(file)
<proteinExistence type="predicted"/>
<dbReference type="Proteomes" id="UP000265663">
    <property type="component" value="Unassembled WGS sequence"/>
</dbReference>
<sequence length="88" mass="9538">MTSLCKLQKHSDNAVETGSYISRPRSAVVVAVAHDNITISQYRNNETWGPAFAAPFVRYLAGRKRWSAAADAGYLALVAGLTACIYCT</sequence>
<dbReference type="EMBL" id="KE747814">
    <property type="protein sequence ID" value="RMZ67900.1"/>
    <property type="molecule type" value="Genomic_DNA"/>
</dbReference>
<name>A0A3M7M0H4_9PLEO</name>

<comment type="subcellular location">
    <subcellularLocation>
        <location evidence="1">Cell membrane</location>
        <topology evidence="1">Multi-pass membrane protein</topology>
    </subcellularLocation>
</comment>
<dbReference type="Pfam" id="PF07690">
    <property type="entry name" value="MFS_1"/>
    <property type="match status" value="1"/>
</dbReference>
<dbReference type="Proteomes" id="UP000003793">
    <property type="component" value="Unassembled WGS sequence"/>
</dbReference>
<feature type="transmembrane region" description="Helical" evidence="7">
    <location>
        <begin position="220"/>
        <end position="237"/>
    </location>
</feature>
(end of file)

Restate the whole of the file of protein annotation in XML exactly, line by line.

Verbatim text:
<proteinExistence type="predicted"/>
<dbReference type="Proteomes" id="UP000265663">
    <property type="component" value="Unassembled WGS sequence"/>
</dbReference>
<sequence length="88" mass="9538">MTSLCKLQKHSDNAVETGSYISRPRSAVVVAVAHDNITISQYRNNETWGPAFAAPFVRYLAGRKRWSAAADAGYLALVAGLTACIYCT</sequence>
<dbReference type="EMBL" id="KE747814">
    <property type="protein sequence ID" value="RMZ67900.1"/>
    <property type="molecule type" value="Genomic_DNA"/>
</dbReference>
<name>A0A3M7M0H4_9PLEO</name>

<comment type="subcellular location">
    <subcellularLocation>
        <location evidence="1">Cell membrane</location>
        <topology evidence="1">Multi-pass membrane protein</topology>
    </subcellularLocation>
</comment>
<dbReference type="Pfam" id="PF07690">
    <property type="entry name" value="MFS_1"/>
    <property type="match status" value="1"/>
</dbReference>
<dbReference type="Proteomes" id="UP000003793">
    <property type="component" value="Unassembled WGS sequence"/>
</dbReference>
<feature type="transmembrane region" description="Helical" evidence="7">
    <location>
        <begin position="220"/>
        <end position="237"/>
    </location>
</feature>